Blaze Intake Real World Data Check


Two weeks ago I made a post pointing out the lack of substantiation EQT provides in support of their claims for the Blaze Performance intake.

The post generated some feedback on a different topic, speculating that I have disregarded “real-world” data for the Blaze intake that has been presented to me.


In this post, I’m going to review one of the two cases where information supplied by other people, related to the Blaze intake performance, was brought to my attention. I will make a follow-on post to discuss the second case.

Case 1:

After posting results that showed the Blaze ATOM V2 and Racingline R600, using a generic turbo inlet elbow and adapter simulating a hybrid turbo, performed similarly on the flow bench, Brett Harrison presented me with some information that he believed showed a different result.

This information was also sent to Blaze Performance:

Note: Based on the information Brett supplied to the business they decided to pass along the information via their Facebook page to the public.

Somebody asked Brett about the results he believed showed the Blaze ATOM V2 outflowing the Racingline R600 by greater than 50%:

A 50% greater airflow would be a tremendous increase based on previous measurements I have made with a number of aftermarket intakes.

I asked Brett if he would provide details about the vehicle setups being compared.

Concerns I have after learning this information.

The original claim portrayed the comparison as one between the Racingline R600 intake and the Blaze ATOM V2.

The Racingline air filter is not utilized, instead using an MST Performance filter.

A Racingline turbo inlet elbow is not being used, instead, a CTS Performance turbo inlet elbow is being used.

Apparently, the Racingline R600 airbox enclosure is the only part of the Racingline intake that is part of this comparison.

The Blaze ATOM intake is being used with a “custom turbo inlet“, not the Blaze Performance turbo inlet flange.

The most significant part of the intake affecting airflow, the turbo inlet pipe/flange, has been replaced on the Blaze intake with a “custom part“.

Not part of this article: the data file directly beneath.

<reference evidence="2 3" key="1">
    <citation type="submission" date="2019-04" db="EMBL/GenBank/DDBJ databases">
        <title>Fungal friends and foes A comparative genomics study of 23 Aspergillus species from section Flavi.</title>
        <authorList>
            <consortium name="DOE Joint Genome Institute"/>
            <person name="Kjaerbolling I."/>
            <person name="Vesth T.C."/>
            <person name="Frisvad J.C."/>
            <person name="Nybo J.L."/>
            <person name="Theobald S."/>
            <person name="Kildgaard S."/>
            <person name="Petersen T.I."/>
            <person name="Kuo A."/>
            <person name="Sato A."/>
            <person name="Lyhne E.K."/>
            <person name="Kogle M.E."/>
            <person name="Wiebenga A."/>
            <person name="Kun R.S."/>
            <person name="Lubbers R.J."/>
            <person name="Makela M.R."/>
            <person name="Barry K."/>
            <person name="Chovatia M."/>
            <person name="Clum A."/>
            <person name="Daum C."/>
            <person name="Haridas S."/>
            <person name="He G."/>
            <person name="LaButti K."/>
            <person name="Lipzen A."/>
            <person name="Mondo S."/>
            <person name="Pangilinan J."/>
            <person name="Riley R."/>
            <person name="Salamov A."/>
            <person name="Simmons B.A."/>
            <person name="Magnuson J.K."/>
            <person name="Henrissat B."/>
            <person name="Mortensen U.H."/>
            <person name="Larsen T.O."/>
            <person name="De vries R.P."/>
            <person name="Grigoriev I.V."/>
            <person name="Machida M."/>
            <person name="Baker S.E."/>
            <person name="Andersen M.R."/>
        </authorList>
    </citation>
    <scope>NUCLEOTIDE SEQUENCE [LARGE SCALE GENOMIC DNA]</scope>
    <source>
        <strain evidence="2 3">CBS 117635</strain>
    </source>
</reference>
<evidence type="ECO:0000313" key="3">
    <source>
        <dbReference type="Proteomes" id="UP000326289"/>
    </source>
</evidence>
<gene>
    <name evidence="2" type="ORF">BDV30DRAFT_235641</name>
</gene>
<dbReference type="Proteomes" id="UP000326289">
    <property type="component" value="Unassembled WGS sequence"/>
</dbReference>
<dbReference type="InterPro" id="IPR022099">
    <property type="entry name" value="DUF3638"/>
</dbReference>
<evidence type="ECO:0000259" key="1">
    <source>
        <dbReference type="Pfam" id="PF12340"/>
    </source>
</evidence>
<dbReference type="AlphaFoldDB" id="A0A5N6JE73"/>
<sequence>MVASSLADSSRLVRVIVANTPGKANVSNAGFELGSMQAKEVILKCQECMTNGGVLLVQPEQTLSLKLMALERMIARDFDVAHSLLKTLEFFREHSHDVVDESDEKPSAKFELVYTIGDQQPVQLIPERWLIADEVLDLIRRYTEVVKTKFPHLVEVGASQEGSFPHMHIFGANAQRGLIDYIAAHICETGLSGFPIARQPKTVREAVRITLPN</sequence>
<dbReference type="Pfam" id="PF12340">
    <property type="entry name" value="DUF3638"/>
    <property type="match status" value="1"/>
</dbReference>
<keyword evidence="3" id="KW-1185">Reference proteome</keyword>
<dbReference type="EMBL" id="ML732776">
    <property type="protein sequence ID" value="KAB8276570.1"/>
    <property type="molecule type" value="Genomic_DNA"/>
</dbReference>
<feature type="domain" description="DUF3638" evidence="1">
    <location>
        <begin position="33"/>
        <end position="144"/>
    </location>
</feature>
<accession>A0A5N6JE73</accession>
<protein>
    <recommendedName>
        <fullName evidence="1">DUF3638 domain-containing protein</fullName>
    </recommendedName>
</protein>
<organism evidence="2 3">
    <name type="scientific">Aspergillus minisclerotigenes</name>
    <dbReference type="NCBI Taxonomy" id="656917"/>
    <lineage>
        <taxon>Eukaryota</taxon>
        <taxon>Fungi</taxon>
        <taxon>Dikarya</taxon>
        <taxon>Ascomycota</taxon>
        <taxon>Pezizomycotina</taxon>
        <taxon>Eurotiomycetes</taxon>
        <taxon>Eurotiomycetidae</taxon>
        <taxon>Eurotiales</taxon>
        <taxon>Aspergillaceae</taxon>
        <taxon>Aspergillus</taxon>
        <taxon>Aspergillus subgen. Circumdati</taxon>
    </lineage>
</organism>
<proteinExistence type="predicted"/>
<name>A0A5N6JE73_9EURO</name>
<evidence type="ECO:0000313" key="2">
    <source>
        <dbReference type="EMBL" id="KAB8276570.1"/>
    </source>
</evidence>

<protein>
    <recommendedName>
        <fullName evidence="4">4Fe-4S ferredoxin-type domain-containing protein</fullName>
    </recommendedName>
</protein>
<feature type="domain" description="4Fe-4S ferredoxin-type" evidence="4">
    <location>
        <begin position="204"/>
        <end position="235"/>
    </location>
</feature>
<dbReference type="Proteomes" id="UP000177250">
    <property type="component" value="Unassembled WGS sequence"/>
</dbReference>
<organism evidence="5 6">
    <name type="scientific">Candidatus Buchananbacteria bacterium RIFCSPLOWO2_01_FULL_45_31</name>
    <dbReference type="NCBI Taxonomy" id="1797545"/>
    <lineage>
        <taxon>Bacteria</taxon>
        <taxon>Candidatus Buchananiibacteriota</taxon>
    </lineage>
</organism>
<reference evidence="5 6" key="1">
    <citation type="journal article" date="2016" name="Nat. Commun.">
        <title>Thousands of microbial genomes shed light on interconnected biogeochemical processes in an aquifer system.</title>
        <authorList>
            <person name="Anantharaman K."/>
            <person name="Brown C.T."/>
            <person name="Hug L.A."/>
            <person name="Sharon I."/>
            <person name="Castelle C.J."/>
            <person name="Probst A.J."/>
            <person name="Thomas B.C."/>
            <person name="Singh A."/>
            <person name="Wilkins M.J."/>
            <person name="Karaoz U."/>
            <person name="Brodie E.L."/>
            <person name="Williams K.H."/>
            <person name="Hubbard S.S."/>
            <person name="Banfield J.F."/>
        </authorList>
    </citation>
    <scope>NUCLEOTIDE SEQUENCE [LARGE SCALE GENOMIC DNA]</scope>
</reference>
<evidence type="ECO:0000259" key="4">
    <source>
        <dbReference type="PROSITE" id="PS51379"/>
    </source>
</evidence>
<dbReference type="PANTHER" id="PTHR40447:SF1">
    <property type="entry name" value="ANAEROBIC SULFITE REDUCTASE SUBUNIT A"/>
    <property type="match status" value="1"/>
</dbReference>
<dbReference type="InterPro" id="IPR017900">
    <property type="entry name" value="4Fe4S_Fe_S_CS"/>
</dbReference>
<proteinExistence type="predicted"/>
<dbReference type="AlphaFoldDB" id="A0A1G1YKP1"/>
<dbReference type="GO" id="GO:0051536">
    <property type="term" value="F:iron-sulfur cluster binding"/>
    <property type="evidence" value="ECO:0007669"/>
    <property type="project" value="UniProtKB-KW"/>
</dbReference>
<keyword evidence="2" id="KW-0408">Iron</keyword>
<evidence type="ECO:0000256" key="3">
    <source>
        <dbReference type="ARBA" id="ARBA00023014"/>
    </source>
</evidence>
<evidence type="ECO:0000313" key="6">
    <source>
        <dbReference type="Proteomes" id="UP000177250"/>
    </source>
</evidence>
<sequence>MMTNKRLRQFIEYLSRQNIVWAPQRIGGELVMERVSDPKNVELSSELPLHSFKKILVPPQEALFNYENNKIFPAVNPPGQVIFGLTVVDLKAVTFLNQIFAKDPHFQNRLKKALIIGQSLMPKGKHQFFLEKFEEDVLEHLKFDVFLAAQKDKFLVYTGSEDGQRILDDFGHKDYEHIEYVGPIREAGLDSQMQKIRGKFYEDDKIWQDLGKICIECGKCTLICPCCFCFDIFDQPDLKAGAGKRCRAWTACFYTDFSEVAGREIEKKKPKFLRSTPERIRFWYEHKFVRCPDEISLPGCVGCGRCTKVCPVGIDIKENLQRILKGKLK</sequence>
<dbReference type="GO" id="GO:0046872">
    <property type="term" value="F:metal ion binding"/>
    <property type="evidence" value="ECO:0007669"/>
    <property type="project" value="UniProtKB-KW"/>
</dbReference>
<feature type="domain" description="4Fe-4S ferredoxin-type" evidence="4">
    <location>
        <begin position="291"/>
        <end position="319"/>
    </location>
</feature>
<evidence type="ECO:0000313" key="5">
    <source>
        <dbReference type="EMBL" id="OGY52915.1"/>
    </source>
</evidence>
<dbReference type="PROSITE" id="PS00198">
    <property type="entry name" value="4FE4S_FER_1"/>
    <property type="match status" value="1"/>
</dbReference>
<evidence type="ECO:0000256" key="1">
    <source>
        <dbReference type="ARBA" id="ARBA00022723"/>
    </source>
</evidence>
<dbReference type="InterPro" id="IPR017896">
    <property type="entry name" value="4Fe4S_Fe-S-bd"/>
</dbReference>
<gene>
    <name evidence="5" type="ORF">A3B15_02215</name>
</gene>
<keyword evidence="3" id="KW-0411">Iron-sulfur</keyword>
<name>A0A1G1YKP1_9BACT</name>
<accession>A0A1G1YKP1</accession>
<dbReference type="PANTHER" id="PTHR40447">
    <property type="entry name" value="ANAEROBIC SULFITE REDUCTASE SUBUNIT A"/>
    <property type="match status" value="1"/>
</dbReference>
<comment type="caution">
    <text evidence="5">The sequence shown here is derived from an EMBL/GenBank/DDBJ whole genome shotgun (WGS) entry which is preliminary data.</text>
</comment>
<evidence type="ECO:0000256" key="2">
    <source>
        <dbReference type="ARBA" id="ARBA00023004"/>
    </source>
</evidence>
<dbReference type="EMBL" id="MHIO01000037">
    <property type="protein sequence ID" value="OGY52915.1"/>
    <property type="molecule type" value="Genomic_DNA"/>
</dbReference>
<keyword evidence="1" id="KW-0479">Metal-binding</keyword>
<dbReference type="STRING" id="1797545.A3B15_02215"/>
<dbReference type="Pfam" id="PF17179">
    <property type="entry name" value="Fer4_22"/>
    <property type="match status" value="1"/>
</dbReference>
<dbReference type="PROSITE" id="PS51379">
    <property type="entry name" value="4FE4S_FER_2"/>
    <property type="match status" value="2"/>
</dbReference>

Portraying this comparison as a test between the Racingline R600 and Blaze ATOM V2 intake is misleading due to the replacement of named vendor’s parts with components from different vendors or “custom parts“.

Data Analysis:

Brett provided me with the data files that were used to support the claim of a 50% or greater increase in airflow from the Blaze ATOM V2 intake.

Brett Harrison Data Collection
Brett Harrison Data Collection

Jumping out immediately is the 30 degF difference between the Intake Air Temperatures to the disadvantage for the Racingline intake.

The temperature difference alone is likely to produce a difference in performance. Another concern is the temperature values. The IAT in excess of 100 degF during the R600 run might be high enough to lead the ECU to make adjustments for the high IAT.

The data log includes Air Mass data, though the lack of a Mass Airflow Sensor on the Mk7 GTI/Golf R means this is likely a calculated value. The Air Mass values recorded do not support the conclusion that one intake flows more than the other.

The maximum difference between boost pressures is ~ 3 psi which would correspond to approximately 5% greater airflow.


The intake configurations deviate from what I consider a commonly understood meaning of what R600 versus ATOM V2 would entail.

A large difference was observed in data logs for the conditions under which the data was recorded.

On the basis of these observations, I previously concluded that this “real world” data is low-quality for the purpose of making a performance comparison between the Racingline R600 and Blaze ATOM V2 intakes.

Claims made by enthusiasts and tuners that this “real-world” data has been disregarded are unfounded.

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